7. Durkheim has no account of deontology

This is the most important point; Gross does not even mention it. In his caricature summary of what he takes to be my argument he makes no mention of deontic powers. On my account this is the glue that holds society together. Durkheim’s notion of ‘coercion’ disguises several important distinctions, and a general difficulty with his defi- nition of social facts is that it fails to distinguish between deontic desire-independent reasons for action and social forms of coercion. So Durkheim lumps together both feeling an obligation and being a part of crowd emotions (‘a collective emotion which bursts forth suddenly and violently in a crowd’; 1938: 9) as examples of social facts. He discusses both examples as if they were the same, but they are totally different. The way that the crowd has a ‘coercive’ effect on me is quite different from the obligation I feel



Searle versus Durkheim. Reply to Gross

when I make a promise to someone. Durkheim fails to see this point because he lacks the conceptual resources even to state the distinction. Actually, there are four different types of social motivation, four different kinds of ‘coercion’ that Durkheim runs together, but you will not understand social reality unless you see the distinctions between them. Here are examples of the four sorts of cases: (1) I buy a certain type of shirt because that type is currently fashionable. (2) I pay back the money you loaned me because I promised I would. (3) I am swept along in an emotional crowd. (4) I surren- der my wallet to an armed gang. All of these fit Durkheim’s account of social facts because they all involve ‘coercions’ that are external to the individual. But they are quite different from each other, and only (2), the obligation to keep the promise, is an example of an institutional fact. Proposition (2) describes a deontic power deriving from a status function. Any adequate theory of social ontology has to be able to state these differences. Durkheim’s cannot.

8. Durkheim fails to see the constitutive role of language in the structure

of society

Gross concedes that Durkheim had an underdeveloped theory of language but thinks that Durkheim recognizes the constitutive role because, ‘Durkheim often pointed to language as the premier example of a social fact’ (p. 49). But that is not the point. Of course everyone agrees that language is social. When I say ‘language is partly constitu- tive of social ontology’ I do not mean, as Durkheim would have accepted, that among the social facts language figures prominently. What I mean is that apparently non- linguistic institutional facts in general require linguistic or symbolic modes of represen- tation or they cannot exist. I do not find this idea, nor anything remotely like it, in Durkheim. Furthermore, it is not just enough to say, as several recent philosophers have said, that language is partly constitutive of social reality. You have to say exactly how. They do not say how, among other reasons, because they fail to perceive the iterated upward movement from X to Y in the structure by which X counts as Y. One has to answer the question, How does language play a role in the constitution of each and every other type of institutional fact? The fact that this is a cocktail party, that I am a professor, that I owe the bank some money, and that Bush is president of the United States – all of these have language as essential components. I do not get a sense of this in any other author I have read, certainly not in Durkheim, but neither in the more recent works of Bourdieu, Habermas, or Foucault. And when I say that in our philosophical tradition social and political philosophers have ‘taken language for granted’ what I mean is not that they do not discuss language but that they do not start with language. They do not see that any account of the ontology of society has to begin with the philosophy of language because language is presupposed by all social institutions. From an ontological point of view, the subject matter of sociology is in large part a branch of the philosophy of language.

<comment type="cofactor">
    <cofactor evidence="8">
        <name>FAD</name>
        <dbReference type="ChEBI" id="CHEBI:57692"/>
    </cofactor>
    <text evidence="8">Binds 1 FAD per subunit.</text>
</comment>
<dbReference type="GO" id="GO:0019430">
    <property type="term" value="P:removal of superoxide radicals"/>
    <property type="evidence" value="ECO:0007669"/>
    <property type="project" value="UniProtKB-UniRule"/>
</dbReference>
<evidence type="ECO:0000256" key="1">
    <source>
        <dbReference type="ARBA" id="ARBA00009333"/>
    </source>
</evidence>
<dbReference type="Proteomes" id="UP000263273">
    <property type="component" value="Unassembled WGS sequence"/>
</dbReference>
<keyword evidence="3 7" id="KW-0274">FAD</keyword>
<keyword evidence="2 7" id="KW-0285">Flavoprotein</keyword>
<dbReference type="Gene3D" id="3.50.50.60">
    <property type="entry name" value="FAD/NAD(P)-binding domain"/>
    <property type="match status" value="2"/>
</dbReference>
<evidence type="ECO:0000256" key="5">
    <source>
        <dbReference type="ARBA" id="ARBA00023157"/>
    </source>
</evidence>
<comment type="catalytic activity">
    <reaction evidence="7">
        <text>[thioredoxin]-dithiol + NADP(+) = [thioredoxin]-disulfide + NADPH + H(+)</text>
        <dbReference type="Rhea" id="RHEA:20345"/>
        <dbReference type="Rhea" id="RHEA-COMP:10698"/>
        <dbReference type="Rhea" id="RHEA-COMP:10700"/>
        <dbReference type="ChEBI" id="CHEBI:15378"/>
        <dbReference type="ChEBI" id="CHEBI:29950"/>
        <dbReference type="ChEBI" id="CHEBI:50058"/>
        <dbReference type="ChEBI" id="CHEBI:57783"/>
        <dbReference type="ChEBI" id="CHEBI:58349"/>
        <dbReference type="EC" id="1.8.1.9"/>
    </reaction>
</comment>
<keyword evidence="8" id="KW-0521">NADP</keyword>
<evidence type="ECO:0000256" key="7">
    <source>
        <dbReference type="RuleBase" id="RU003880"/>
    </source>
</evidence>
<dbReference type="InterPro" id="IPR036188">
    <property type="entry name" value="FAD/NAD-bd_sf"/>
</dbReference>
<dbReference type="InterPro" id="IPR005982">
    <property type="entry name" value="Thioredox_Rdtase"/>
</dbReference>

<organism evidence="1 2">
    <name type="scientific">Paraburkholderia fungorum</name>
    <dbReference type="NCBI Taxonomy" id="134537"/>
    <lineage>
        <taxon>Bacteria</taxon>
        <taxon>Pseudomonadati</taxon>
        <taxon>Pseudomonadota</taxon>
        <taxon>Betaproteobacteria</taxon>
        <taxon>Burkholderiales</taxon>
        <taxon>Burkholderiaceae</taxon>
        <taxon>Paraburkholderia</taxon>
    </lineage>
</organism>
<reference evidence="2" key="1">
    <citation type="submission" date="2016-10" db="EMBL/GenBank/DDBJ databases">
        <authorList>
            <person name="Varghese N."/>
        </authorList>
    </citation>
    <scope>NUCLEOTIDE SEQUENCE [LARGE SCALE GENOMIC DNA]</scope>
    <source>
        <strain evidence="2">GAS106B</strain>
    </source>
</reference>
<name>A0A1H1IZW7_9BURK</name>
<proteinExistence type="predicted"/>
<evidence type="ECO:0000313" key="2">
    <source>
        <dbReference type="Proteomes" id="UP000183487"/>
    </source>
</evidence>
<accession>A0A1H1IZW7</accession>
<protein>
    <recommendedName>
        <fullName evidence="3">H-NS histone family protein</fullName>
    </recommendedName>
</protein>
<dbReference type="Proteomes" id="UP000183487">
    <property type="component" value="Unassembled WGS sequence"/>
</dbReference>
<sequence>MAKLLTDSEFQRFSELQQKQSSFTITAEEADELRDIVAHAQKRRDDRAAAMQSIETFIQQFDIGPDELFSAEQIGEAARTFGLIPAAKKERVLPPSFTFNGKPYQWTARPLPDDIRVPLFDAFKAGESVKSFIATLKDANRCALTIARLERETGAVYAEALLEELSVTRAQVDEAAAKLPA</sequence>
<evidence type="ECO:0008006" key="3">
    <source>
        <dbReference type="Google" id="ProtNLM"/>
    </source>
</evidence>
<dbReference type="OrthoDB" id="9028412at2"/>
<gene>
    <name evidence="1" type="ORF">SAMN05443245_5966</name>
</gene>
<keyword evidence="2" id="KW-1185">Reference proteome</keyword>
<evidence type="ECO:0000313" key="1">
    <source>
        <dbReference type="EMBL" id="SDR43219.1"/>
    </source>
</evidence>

9. Durkheim’s notion of ‘coercion’ prevents him from seeing the special

role of desire-independent reasons for action and the consequent presupposition of free will and rationality in the functioning of society

The social sciences are about rationality, not rationality as opposed to irrationality, but about human action within the space of reasons. Durkheim fails to acknowledge this point, and I am unaware that he had a well worked-out theory of rationality.



10. Durkheim lacks a notion of the Background

Gross concedes there is nothing like this in Durkheim so I will not expand on it except to say that all intentionality requires a Background for its functioning. Gross summarizes what he thinks are the similarities between my account and Durkheim’s as follows: